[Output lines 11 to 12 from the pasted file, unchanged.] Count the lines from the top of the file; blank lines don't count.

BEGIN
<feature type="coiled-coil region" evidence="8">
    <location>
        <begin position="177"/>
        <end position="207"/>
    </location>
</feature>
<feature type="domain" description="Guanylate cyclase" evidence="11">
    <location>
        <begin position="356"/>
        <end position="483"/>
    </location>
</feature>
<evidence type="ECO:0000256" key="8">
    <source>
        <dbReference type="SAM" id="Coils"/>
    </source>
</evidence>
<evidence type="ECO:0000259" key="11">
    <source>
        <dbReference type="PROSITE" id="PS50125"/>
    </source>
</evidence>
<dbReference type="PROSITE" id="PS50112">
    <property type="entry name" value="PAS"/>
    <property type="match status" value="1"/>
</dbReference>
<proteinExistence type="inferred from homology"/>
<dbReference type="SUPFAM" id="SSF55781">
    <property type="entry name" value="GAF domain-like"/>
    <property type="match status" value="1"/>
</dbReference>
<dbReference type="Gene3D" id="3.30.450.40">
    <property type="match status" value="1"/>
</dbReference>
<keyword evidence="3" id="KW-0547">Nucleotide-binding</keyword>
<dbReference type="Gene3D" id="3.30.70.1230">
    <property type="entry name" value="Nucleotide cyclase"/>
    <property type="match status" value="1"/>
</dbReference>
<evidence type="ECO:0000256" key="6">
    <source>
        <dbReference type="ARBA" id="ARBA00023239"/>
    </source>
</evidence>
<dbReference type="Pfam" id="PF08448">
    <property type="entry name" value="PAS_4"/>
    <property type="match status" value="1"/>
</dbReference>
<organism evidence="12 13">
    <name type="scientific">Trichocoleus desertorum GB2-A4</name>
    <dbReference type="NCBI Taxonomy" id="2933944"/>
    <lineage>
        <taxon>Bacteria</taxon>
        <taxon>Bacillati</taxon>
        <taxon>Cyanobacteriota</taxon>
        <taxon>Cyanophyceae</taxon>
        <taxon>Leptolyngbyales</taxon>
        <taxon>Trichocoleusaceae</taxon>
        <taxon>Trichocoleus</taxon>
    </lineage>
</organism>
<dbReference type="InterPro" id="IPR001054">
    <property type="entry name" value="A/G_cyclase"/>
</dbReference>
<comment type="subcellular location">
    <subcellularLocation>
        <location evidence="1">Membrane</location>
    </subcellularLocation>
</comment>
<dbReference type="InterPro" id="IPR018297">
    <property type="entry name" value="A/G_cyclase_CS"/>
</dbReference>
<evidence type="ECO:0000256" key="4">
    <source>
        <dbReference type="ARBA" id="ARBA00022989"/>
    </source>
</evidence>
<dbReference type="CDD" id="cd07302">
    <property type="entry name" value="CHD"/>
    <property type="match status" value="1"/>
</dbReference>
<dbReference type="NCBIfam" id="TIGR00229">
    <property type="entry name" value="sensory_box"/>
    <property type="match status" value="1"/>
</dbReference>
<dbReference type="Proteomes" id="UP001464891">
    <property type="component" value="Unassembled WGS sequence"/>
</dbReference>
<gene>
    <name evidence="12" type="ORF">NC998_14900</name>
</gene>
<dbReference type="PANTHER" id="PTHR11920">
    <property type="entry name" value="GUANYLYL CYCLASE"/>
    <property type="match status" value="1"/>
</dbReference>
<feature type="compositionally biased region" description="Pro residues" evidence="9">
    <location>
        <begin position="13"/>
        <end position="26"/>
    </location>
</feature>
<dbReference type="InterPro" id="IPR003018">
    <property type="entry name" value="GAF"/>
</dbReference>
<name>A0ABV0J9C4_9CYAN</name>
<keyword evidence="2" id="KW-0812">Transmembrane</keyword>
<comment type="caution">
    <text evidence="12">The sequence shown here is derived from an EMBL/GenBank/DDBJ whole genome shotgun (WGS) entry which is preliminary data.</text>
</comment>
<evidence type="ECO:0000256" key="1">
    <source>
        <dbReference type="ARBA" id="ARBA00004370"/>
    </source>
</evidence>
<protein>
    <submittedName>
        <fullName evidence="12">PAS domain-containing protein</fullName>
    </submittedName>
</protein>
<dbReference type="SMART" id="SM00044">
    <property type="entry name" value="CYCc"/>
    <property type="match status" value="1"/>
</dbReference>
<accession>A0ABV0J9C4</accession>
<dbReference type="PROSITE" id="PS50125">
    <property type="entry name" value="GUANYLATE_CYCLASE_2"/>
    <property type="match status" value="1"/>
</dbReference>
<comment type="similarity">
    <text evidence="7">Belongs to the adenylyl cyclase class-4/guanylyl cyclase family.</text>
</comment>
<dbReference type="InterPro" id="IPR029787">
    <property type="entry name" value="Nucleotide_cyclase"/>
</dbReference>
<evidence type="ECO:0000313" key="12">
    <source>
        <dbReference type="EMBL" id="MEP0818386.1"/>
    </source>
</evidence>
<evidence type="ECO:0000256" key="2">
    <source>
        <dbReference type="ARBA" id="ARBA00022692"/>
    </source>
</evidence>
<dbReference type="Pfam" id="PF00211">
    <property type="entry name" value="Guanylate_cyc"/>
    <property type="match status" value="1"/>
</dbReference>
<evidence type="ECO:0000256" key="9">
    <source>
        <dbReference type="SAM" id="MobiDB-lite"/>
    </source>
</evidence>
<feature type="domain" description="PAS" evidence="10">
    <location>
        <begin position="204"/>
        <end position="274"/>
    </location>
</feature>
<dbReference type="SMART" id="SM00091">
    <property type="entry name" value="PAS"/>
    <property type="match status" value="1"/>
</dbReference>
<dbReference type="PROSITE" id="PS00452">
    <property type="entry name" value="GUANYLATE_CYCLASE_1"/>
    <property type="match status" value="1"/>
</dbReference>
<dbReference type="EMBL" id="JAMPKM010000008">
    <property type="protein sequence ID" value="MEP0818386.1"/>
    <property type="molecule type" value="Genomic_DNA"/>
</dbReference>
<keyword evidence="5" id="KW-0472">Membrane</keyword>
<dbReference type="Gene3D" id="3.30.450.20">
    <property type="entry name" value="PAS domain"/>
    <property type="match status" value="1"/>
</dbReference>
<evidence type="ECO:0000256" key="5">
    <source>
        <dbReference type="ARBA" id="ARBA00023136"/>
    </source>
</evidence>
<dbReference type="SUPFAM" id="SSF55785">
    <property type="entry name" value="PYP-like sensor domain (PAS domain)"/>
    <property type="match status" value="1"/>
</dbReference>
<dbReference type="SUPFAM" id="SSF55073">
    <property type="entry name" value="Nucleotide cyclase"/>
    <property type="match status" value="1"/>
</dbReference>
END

    </location>
</feature>